Venezuelan ex-president Perez dies
Former Venezuela president Carlos Andres Perez, whose popularity soared with his country's oil-based economy but who later faced riots, a severe economic downturn and impeachment, has died in Miami.
The daughter of 88-year-old Mr Perez, Maria Francia Perez, said her father had died in a Miami hospital.
"He was happy and well when he awoke this morning. Suddenly he had difficulty breathing," she told The Associated Press.
She said he was taken to a Miami hospital, where he died. She told the Venezuelan television channel Globovision he had died of a heart attack.
In the final years of his life, Mr Perez came to personify the old guard Venezuelan political establishment bitterly opposed by current President Hugo Chavez. Mr Perez survived two coup attempts in 1992, the first of which was led by Mr Chavez, who was then a young army lieutenant colonel.
In recent years, Mr Perez lived in Miami while the Venezuelan government demanded he be turned over to stand trail for his role in putting down bloody 1989 riots. Mr Perez - who governed Venezuela from 1974-79 and again from 1989-93 - denied wrongdoing.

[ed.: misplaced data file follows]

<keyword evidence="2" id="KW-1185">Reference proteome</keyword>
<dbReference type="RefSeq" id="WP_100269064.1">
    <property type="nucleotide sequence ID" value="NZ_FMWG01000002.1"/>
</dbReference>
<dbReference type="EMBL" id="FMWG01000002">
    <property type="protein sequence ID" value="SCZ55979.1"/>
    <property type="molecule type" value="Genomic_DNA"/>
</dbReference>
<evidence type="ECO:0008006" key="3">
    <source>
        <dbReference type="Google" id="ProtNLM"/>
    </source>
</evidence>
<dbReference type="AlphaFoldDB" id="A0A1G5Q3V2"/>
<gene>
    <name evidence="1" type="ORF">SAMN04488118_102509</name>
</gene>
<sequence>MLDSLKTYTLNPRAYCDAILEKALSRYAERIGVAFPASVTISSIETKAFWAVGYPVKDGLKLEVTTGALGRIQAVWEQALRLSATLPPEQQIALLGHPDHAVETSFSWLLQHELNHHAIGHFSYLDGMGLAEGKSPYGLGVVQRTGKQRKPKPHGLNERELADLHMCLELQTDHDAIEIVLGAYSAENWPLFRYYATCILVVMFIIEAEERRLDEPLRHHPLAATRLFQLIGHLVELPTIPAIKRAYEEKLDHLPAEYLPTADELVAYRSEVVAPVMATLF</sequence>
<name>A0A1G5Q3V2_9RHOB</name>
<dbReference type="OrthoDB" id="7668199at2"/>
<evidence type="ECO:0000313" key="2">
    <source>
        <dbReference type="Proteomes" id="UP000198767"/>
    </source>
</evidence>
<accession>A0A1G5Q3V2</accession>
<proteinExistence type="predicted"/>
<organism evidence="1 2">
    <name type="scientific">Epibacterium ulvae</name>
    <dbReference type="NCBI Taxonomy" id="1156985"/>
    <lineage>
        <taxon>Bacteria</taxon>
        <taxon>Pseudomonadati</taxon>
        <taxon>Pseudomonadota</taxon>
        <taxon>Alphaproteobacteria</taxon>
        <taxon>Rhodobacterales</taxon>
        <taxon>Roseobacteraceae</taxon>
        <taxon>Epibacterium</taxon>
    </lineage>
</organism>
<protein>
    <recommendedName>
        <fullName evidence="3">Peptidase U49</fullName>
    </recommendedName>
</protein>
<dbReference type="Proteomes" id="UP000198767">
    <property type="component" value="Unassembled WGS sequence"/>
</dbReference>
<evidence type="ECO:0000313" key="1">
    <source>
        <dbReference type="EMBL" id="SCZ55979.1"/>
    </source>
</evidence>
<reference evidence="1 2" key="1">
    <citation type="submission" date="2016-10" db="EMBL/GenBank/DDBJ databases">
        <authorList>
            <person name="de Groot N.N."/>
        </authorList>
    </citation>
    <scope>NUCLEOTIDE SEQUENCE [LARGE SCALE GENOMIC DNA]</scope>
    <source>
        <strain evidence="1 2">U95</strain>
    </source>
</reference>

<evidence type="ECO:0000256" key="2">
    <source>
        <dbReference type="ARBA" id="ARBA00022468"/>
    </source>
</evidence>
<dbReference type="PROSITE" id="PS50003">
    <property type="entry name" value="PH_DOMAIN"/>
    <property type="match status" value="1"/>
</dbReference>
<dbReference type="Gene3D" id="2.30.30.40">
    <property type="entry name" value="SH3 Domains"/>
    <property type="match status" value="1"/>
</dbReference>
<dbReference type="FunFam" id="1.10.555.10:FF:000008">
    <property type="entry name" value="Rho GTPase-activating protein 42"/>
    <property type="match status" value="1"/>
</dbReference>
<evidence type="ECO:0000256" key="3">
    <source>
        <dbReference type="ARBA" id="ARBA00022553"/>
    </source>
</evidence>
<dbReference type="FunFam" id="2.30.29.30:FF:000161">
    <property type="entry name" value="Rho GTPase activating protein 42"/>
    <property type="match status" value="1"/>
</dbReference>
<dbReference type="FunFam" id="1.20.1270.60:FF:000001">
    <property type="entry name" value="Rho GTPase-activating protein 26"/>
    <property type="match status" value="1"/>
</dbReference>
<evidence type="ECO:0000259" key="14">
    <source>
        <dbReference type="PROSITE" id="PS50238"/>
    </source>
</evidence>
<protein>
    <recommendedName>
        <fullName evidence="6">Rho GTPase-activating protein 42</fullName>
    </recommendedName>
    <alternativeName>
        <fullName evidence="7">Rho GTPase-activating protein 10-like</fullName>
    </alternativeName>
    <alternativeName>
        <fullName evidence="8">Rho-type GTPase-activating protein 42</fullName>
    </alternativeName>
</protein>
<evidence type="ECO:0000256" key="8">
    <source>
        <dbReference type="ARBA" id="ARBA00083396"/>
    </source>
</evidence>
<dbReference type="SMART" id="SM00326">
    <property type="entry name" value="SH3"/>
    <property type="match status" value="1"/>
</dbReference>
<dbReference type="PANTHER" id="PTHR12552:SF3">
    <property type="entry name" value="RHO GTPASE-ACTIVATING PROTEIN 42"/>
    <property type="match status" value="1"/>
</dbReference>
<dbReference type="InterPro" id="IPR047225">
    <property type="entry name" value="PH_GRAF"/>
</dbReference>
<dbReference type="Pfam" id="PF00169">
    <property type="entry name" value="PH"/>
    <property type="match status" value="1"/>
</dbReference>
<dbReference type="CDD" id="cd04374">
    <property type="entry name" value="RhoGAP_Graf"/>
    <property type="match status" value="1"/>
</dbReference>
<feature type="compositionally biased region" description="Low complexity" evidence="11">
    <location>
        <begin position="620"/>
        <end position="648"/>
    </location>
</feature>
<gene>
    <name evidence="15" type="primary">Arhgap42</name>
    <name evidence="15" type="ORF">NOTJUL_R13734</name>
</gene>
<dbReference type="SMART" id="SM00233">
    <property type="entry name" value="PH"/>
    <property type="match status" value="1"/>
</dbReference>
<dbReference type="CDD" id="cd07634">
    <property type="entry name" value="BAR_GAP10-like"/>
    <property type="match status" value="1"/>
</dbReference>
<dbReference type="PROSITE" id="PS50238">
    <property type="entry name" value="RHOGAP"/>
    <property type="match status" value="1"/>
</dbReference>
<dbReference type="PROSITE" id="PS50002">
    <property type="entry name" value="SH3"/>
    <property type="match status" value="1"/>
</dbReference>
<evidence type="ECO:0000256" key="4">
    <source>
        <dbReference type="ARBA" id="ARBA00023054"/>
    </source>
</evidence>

In his first term, he won praise by nationalising Venezuela's oil industry, paying off foreign oil companies and then capitalising on a period of prosperity that allowed his government to build subway lines, bankroll new social programs and set up state-run companies in areas from steel to electricity.
He became one of Latin America's most prominent political leaders, popularly known after his initials as CAP.
Venezuelans elected him for a second time in 1988, hoping for a return to good times after a decade of economic decline. But his popularity plunged when he tried to push through an economic austerity program including increasing the subsidised prices of gasoline, and anger among the poor boiled over in the 1989 riots.
In 2010, Venezuela's Supreme Court cleared the way for Mr Chavez's government to request Mr Perez's extradition from the United States. Prosecutors accused Mr Perez of ordering a harsh crackdown during the unrest, when rights activists say many were shot indiscriminately by security forces.